Ghazal 209, Verse 9


nahii;N nigaar ko ulfat nah ho nigaar to hai
ravaanii-e ravish-o-mastii-e adaa kahiye

1) if the image/idol would not feel affection, let her not-- she is, after all, an image/idol!
2) speak of the flowingness of the gait and the intoxication of the style/manner


nigaar : 'A picture, painting, portrait, effigy; an idol; --a beautiful woman, beauty; mistress, sweetheart'. (Platts p.1150)


adaa : 'Grace, beauty; elegance; graceful manner on carriage; charm, fascination; blandishment; amorous signs and gestures, coquetry'. (Platts p.31)


That is, why would you look at her flaws? Why not mention her excellences? (238)

== Nazm page 238

Bekhud Dihlavi:

He says, to search out flaws in the beloved is a great sin in the religion of passion. If she doesn't feel love, then let her not; but she's still the beloved. One ought to mention her excellences. It is suitable and primary to praise her airs and graces, and do justice to her beauty. (296)

Bekhud Mohani:

That is, if on top of this gait and this style, she were also faithful, then-- how indescribable [kyaa kahnaa thaa]! If she's not faithful, even then these excellences are hardly small. We die for her style. (426)



This verse and the next, {209,10}, seem to work as an informal verse-set.

The beloved is described in the first line-- twice, so that we'll be sure to notice-- as a nigaar , a word with the literal meaning of 'picture' or 'effigy'. That is, literally she's something beautiful, but static and motionless. Thus we can read the line as exculpatory in either of two ways:

=So what if she doesn't feel affection-- at least she's still the beautiful beloved! And it's almost part of a beloved's job description not to feel affection.

=So what if she doesn't feel affection-- she's a 'picture', after all, what else can we expect from a picture besides passivity and indifference?

Then in the second line we see with amusement that the charms for which one should praise her are pointedly active and full of vigor: the 'flowingness' or smooth movement of her 'gait' of course suggests that she's walking; and the 'intoxication' of her 'style' would involve carelessness, bending, swaying, becoming flushed, etc. (Of course, the 'intoxication' could also be an effect she creates on the beholder; but especially in view of the first part of the line, the strong probability is that it would describe her own qualities as well.)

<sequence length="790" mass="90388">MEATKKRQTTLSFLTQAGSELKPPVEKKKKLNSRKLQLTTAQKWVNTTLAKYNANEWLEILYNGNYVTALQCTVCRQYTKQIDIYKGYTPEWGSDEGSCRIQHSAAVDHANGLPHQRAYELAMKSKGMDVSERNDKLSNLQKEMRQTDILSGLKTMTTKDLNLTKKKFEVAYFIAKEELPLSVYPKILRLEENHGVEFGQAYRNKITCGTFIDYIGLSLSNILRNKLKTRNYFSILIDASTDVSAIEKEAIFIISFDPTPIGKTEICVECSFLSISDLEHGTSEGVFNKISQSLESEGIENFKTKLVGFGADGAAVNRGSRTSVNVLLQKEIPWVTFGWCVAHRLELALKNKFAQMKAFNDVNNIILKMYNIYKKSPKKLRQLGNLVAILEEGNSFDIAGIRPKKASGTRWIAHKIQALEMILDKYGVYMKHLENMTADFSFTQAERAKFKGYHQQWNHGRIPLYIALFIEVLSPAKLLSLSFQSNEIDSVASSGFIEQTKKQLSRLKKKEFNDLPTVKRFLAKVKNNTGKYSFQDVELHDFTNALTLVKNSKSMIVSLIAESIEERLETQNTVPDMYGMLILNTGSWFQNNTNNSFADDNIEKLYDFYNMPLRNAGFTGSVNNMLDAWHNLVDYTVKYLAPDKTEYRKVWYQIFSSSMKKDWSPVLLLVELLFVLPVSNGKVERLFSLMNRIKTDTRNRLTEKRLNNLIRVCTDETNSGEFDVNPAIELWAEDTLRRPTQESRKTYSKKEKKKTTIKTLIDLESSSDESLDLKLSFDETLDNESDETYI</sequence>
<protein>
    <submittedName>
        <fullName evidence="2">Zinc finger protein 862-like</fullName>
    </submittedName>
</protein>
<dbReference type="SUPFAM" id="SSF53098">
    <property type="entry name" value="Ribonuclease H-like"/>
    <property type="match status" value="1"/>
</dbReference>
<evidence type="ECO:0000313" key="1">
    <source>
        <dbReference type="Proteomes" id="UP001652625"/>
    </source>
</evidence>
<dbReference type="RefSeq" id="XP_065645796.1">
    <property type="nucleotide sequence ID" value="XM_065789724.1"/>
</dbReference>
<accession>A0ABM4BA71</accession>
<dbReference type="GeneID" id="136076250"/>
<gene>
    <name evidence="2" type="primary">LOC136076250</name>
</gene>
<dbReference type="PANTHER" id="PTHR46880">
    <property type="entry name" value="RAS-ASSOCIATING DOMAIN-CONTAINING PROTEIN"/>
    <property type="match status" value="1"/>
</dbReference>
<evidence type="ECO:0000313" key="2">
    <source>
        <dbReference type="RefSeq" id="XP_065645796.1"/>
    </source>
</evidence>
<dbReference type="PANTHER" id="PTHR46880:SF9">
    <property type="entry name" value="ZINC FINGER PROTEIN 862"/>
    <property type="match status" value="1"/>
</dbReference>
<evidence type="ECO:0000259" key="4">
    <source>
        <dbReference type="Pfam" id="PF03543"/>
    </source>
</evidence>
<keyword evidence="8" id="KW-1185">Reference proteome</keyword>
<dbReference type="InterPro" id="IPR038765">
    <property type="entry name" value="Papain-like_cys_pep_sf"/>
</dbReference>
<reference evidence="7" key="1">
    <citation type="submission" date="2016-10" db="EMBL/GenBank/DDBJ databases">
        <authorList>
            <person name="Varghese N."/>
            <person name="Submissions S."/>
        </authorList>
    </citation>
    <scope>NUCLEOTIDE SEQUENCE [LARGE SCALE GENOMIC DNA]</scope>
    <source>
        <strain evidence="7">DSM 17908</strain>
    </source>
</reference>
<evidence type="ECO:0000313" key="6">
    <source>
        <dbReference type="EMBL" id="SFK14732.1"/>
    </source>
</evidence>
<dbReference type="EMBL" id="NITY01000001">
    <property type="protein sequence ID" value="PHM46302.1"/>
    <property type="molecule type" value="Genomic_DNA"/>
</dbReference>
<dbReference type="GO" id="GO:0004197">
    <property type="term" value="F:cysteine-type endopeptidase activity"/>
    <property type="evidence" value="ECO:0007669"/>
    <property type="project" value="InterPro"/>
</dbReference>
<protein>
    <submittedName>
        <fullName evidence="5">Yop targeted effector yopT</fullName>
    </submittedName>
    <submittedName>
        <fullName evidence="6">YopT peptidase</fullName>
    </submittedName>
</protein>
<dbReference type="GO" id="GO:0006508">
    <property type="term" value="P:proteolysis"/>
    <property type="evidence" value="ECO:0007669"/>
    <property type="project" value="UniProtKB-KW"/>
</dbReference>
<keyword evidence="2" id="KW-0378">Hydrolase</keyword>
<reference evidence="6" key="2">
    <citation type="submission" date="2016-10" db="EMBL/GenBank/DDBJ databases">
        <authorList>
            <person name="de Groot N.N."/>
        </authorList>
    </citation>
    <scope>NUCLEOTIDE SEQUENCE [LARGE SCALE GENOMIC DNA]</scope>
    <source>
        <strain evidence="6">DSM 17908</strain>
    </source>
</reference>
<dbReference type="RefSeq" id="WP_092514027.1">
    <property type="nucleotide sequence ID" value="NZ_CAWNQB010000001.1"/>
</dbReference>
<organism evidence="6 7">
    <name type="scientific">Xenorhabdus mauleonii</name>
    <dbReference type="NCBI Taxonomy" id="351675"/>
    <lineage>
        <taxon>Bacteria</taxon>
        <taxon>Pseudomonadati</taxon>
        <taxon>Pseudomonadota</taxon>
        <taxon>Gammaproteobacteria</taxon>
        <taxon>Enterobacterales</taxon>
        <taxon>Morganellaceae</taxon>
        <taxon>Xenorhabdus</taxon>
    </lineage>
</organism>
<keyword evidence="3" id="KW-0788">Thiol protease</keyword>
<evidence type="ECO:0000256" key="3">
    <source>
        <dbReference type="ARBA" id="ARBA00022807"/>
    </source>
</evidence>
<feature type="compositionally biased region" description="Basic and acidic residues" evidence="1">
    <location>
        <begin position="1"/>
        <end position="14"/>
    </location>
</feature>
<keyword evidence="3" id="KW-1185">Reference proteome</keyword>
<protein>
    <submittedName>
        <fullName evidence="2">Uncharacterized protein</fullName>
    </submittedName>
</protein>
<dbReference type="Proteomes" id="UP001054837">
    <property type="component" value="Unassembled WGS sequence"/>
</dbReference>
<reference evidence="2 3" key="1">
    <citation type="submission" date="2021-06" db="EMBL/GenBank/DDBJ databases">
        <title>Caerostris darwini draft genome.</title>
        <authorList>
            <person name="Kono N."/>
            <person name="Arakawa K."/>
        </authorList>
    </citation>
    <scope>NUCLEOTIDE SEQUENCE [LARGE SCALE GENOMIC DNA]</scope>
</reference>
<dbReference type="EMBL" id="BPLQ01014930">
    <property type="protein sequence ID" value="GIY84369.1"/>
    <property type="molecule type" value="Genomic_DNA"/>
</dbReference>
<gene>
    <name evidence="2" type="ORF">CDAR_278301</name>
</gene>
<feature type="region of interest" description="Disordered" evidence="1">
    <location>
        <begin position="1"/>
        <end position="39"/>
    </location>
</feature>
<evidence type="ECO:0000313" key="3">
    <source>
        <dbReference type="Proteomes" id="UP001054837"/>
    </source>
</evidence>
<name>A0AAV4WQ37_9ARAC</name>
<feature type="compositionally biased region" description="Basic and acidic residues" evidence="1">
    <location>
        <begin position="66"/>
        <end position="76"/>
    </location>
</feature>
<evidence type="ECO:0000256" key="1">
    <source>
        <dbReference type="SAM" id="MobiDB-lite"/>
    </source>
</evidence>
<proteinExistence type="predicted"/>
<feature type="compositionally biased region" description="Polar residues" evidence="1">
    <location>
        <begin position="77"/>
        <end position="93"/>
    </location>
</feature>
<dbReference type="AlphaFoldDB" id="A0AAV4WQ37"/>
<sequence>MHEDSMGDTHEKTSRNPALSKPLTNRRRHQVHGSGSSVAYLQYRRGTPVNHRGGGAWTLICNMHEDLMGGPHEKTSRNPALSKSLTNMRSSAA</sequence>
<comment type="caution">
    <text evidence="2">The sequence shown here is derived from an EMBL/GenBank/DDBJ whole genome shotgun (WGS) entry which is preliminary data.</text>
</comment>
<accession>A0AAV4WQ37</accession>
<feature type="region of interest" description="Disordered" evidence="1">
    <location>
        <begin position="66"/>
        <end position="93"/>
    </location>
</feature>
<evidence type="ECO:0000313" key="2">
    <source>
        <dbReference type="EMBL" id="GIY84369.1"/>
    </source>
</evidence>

Thus the two lines can come together in at least two ways. The commentators insist on a simple and prosaic one: make the best of it, praise her for what she has and don't complain about what she doesn't have. This reading has a generally prosy, truistic quality; it feels ho-hum and superficial.

But thanks to the cleverly chosen and carefully emphasized word nigaar , there's also a much more enjoyable, sharp, witty reading: naturally she can't love, she's a 'picture' after all; so praise her for-- her movement and behavior! If we're enjoined to praise a 'picture' for its qualities of activity and movement, what does that suggest?

=Perhaps the praise is a helpless, irresistible response to the power of the beloved, so it hardly matters what specific qualities are invoked.

=Perhaps the praise is a desperate attempt at flattery, and it's a good tactic to flatter people especially in areas in which they don't excel.

=Perhaps that the whole thing is a game, and the whole 'praise' is tongue-in-cheek anyway-- so why not do it with a wink, in a way that makes clear that one is in on the joke?

All these possibilities are elegantly opened up by nigaar to hai -- 'she's a nigaar , after all'. Which of the qualities of the nigaar are being invoked? As so often, it's up to us to choose (and to choose the tone of the verse in the process). By no coincidence of course, the verse responds cleverly and wittily to a variety of the choices we might make.

The repetitive elements also give a nice sense of rhythm: the nahii;N and nah , the two occurrences of nigaar , the interplay between the related ravaanii and ravish .

Note for translation fans: The crucial idiomatic role of to is never more apparent than in constructions like nigaar to hai in the first line. If we imagine the line without the to , the whole effect would be lost. 'After all' is not ideal, but it's the best counterpart that I can come up with.